A CW executive explained the changing economics of television advertising. In 2012, TW executives insisted that online (“digital”) episodes should have the same ad load as linear TV. Advertisers, however, were reluctant to pay for online viewership without the demographic data Nielsen supplies for linear viewership. In 2014, knowing the majority of its young audience timeshifted on digital platforms, the CW partnered Nielsen and Doubleclick data to prove that at least half of their digital viewers were the targeted 18-34 year olds. By offering to charge advertisers only for the 18-34 year olds (in other words, providing a 50% discount), the CW was able to sell more ads, doubling the ad load per episode, and thus to come out even. The CW also offered advertisers more buying flexibility. Most networks force advertisers who want to buy time on a top-rated program to buy time also on a lower-rated one; the CW allowed advertisers to buy only on the programs they wanted. The CW executive noted, however, that viewing and click-through metrics for digital commercials seemed to have much more to do with the quality of the commercial “creative” (the ad idea and execution) than with the quality of the program interrupted by that commercial. All these changes favor the advertiser, not the audience: eschewing policies such as YouTube’s True View, in which audiences may skip a commercial, the CW, like most of the rest of the television industry, continues to search for the holy grail: a technology that makes everybody watch the commercials.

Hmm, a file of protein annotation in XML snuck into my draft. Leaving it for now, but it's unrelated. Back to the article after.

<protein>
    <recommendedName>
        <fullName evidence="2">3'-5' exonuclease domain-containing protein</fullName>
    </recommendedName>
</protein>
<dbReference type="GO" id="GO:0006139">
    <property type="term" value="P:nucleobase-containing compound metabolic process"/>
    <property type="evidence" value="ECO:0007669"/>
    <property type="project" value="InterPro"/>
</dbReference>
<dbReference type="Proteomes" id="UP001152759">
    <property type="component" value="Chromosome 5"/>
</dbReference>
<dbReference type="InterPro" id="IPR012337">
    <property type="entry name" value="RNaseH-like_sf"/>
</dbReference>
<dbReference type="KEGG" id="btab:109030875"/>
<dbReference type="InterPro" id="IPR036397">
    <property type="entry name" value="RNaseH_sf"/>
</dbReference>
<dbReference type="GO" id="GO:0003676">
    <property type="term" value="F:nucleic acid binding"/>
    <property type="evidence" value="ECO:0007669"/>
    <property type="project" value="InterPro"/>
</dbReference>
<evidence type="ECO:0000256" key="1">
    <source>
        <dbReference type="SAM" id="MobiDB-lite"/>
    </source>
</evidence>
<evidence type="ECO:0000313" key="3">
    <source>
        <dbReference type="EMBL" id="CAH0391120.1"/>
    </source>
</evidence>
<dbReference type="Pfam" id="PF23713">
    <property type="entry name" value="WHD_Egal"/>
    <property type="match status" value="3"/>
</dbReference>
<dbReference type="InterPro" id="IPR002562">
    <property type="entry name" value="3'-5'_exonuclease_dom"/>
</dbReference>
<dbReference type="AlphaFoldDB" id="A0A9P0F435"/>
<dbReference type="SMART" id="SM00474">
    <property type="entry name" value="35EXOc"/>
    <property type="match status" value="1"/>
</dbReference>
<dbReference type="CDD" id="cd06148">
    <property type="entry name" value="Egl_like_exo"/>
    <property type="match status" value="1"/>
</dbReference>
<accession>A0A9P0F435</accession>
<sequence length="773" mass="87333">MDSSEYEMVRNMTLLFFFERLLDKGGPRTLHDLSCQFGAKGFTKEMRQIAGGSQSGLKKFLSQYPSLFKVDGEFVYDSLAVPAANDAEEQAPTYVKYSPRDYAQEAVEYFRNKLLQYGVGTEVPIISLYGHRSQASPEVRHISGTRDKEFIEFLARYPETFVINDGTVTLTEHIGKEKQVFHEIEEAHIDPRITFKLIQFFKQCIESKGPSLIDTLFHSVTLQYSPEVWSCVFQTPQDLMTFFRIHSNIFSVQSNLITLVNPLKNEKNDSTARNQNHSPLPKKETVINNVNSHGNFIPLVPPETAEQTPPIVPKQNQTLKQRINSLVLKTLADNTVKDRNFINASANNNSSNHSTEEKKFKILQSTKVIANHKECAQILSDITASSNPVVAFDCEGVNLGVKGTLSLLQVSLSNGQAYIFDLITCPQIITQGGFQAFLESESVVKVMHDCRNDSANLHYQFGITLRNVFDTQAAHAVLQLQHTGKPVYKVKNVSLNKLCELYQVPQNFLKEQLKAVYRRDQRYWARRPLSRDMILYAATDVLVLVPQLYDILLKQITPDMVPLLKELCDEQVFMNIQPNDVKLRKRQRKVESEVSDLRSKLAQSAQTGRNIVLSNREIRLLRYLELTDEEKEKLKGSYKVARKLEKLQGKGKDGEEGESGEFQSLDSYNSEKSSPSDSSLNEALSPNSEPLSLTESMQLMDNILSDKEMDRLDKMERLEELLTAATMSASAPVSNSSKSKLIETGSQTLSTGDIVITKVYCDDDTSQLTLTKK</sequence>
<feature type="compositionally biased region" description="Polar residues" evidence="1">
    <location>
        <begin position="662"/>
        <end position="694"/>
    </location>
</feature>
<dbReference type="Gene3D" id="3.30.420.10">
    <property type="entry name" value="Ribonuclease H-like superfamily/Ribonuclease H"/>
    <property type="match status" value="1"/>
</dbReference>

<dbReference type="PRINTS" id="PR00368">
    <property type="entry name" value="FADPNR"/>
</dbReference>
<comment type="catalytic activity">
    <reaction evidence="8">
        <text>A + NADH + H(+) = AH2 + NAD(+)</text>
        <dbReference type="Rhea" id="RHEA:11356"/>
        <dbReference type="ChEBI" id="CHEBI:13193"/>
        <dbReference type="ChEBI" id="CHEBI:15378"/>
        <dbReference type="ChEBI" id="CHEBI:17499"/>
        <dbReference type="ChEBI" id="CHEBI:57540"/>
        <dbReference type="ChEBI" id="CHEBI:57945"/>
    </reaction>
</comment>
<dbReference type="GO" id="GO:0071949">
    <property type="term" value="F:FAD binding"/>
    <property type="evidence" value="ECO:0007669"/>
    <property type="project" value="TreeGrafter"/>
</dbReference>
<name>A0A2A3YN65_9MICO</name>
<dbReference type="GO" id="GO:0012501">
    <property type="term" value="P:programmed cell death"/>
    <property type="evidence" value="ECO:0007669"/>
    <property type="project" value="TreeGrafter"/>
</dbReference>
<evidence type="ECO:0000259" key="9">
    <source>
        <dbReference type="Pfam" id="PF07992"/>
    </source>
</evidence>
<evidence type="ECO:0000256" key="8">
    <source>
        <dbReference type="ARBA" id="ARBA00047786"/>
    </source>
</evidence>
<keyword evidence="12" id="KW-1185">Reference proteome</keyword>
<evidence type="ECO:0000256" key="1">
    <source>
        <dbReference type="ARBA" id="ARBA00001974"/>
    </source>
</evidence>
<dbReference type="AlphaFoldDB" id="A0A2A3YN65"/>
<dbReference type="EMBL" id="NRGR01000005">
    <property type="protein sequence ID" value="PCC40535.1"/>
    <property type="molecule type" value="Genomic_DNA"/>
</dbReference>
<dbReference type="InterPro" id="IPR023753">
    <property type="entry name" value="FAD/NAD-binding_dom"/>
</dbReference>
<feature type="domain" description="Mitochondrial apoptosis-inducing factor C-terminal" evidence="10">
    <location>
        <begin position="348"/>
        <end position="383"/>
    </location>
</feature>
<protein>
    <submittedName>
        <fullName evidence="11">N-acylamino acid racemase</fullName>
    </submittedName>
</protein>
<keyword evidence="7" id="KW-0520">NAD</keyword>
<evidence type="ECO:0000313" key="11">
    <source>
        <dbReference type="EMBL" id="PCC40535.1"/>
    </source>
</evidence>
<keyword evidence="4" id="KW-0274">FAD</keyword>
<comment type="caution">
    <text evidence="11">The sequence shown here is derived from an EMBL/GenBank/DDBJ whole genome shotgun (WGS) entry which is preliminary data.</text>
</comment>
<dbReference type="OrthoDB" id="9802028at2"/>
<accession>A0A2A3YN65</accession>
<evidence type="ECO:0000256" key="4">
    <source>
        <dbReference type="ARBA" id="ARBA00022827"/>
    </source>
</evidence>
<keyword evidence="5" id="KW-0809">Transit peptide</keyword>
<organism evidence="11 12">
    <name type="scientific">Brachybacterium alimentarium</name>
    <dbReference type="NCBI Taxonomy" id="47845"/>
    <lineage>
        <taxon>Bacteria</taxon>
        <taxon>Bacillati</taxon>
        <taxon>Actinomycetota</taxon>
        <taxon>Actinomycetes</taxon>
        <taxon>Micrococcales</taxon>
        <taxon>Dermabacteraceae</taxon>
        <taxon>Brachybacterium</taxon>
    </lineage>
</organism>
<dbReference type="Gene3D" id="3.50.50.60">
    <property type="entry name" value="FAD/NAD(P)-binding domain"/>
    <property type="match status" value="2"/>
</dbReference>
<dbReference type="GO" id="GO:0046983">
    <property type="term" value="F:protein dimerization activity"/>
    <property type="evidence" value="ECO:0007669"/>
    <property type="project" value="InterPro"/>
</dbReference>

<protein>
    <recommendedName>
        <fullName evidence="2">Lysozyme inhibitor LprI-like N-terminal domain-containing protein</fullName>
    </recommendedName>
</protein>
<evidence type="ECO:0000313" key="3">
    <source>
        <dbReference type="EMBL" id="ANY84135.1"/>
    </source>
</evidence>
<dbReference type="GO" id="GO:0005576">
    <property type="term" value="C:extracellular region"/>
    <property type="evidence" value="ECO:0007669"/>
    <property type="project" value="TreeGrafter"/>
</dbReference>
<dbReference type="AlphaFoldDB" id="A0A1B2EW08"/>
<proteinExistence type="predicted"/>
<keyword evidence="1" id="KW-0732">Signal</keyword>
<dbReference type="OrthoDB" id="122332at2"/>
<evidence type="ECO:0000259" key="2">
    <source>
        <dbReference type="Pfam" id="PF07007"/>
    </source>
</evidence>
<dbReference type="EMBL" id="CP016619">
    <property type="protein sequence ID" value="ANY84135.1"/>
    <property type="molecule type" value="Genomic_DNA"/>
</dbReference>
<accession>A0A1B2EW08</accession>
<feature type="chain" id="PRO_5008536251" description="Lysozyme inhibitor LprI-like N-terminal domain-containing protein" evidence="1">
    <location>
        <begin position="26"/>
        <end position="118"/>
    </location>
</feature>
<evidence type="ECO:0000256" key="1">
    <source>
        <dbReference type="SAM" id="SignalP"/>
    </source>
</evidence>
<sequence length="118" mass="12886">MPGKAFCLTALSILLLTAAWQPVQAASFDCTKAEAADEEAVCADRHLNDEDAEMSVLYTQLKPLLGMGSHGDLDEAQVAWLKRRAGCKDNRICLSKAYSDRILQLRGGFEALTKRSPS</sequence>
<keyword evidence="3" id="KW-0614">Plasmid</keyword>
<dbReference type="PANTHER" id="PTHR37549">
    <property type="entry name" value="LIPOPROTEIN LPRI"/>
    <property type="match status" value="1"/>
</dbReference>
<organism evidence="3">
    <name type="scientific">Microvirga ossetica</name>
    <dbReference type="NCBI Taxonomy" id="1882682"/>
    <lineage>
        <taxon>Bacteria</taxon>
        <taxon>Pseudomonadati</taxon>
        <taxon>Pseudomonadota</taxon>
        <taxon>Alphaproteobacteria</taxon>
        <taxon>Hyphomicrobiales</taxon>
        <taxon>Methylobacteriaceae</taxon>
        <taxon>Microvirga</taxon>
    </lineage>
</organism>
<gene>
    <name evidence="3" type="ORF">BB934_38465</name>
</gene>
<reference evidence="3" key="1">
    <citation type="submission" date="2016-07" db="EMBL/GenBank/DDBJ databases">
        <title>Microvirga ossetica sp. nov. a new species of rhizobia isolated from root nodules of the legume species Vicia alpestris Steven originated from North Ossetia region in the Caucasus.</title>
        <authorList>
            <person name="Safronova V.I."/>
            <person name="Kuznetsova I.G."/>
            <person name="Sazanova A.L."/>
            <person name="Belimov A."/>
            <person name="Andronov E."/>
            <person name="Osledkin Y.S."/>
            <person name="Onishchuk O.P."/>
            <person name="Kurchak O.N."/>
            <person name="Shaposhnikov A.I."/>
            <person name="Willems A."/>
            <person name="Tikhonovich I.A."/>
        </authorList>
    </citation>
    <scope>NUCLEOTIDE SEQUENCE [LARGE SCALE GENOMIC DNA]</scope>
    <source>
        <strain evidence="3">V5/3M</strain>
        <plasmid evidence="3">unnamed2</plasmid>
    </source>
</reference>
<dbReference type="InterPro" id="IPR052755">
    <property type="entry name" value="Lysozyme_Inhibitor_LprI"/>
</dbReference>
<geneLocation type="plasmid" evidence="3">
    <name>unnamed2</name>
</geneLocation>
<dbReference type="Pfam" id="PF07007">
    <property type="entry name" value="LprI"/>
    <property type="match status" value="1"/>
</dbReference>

The CW

Warner Bros. Home Entertainment, once the revenue powerhouse driving DVD sales, is now focusing on how to take TW film and TV content and “monetize it downstream.” Noting that physical media is a dying market, a Home Entertainment executive explained the new strategy of “electronic sell through.” In 2012, WB promoted Ultraviolet, a difficult-to-use digital service; in 2014, WB is simplifying consumer sharing experiences (although the “legal team is nervous”) and experimenting with social media, online communities of fans (WB A-list), and “long tail” content (WB Archive Instant has “rabid fans”).

Although the Time Warner Thought Leadership Faculty Seminar is designed by its media research executives, and so reflects only one company’s views, I recommend that scholars interested in learning more about the changing media industries attend these free events. Unlike trade press articles or industry conferences, they allow us to ask questions directly of industry executives, who likewise may benefit from hearing our perspectives. The 2014 seminar ended with TW executives making a plea for collaborative research with academics: as one executive put it, professors can research “longer term future ideas” that TW can’t get to because they “have to deal with today.” Whether or not we choose to collaborate with TW, this two-day seminar can teach us a lot about how such a legacy media conglomerate is hoping to transform disruption into “opportunity.”